It's winter now in Wyoming and its damn cold out there. Almost all the water is frozen over. Times are tough for us bug-slinging kind but not completely hopeless. It's going to be slow and hard most days but if you can draw up what you know and really put it to the test, you'll find the reward. Sure, you might have to work harder than before and put up with frozen guides, numb fingers, and a serious lack of companionship. But every day gets a little longer. Your skin gets a little tougher. Every gleaming fish gets prettier under the storm clouds. And before you know it the first little skwalas are showing up among the midges. So go get your coat and get ready to take a beating. And remember, if you freak out, some of us just might be chuckling behind that snow bank.

Thursday, November 12, 2009

Cast and Blast

It's a good thing I brought a rod along today as there was absolutely nothing to shoot. It's probably a good thing the game warden didn't swing by either because he would probably have been a bit confused. It's definitely a great thing I had the world's best photographer along with me for the great shots and company. It's not a good thing that I'm running out of the unstoppable bug because I'm going to have to figure out how to tie more and what exactly they're tied out of, and that's not going to be easy. It's tough to argue with using the exact same bug all the time and always having it work. Always. Also, some bug porn from a recent October Caddis hatch (in November) that the fish seemed completely indifferent to. They were more into the midges. Go figure.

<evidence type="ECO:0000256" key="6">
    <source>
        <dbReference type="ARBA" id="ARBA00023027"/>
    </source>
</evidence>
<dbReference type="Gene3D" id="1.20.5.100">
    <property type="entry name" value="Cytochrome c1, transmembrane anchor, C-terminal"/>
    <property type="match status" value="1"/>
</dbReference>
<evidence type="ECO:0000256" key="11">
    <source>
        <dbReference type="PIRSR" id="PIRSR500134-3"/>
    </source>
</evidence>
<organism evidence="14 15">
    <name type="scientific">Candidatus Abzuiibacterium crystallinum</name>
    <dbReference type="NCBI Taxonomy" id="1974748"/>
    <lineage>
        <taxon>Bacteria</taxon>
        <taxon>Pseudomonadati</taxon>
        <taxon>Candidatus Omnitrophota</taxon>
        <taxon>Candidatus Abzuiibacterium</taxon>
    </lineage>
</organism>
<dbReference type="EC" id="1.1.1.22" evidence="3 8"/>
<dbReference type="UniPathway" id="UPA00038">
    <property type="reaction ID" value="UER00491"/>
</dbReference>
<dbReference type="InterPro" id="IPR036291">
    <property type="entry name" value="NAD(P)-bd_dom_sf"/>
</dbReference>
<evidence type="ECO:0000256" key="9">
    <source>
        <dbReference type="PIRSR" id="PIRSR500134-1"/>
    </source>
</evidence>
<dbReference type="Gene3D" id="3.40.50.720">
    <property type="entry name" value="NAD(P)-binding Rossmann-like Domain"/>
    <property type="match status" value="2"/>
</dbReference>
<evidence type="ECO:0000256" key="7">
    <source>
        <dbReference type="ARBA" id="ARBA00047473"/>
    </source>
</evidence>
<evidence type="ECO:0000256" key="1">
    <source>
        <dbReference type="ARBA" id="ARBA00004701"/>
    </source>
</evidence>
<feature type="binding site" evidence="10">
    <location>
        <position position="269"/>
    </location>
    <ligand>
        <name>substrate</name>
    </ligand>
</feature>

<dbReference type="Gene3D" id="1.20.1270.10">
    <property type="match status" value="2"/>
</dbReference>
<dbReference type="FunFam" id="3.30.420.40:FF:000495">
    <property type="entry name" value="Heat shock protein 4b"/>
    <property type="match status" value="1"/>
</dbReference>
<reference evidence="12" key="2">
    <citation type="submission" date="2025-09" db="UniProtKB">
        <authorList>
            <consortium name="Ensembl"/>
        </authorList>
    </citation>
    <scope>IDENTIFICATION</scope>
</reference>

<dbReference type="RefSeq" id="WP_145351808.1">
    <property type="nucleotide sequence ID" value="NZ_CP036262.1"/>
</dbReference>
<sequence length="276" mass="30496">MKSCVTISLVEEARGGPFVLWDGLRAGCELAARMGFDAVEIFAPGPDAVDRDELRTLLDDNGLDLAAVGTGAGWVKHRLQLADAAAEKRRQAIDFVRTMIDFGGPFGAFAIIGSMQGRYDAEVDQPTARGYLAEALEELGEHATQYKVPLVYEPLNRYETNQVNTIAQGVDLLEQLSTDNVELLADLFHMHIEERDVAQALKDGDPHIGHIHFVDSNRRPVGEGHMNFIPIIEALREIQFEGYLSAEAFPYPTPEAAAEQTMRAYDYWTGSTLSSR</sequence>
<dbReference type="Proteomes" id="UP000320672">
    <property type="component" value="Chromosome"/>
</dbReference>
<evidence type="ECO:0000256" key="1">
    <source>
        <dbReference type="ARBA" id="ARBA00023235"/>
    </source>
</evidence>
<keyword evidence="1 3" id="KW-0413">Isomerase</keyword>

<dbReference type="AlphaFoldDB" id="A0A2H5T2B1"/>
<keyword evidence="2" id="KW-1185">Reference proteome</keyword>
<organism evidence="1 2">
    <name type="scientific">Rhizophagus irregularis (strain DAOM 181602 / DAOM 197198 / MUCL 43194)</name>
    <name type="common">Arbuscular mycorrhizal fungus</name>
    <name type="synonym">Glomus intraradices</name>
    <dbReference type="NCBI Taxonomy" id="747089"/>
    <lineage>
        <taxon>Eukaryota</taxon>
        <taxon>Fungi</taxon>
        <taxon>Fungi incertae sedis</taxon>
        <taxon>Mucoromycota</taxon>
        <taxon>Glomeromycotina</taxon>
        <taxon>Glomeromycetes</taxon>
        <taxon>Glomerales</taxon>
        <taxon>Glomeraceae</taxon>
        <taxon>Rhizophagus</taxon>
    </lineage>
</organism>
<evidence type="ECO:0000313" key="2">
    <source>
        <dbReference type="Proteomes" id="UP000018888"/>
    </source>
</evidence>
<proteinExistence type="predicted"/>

Saturday, November 7, 2009

Transcendentalism and such

I ran across an email a minute ago that I sent a while back to a friend when she commented on fishing being "sexy." At the time, for whatever reason, I didn't post it but apparently had the foresight to save it for future use, and now, since I don't have any recent pics to put up (still sans camera) I'll post it instead. The fishing of late has been pretty good although somewhat limited to midday with a lot of the fish being very sluggish. When it does turn on, however, it's on. I've been out with Tina and Mark a few times recently and we've done very well with a bunch of large browns and bows. Also, apparently whitefish can grow to an astounding size as I recently discovered. Anyhow, here's my rant on fly fishing being "sexy."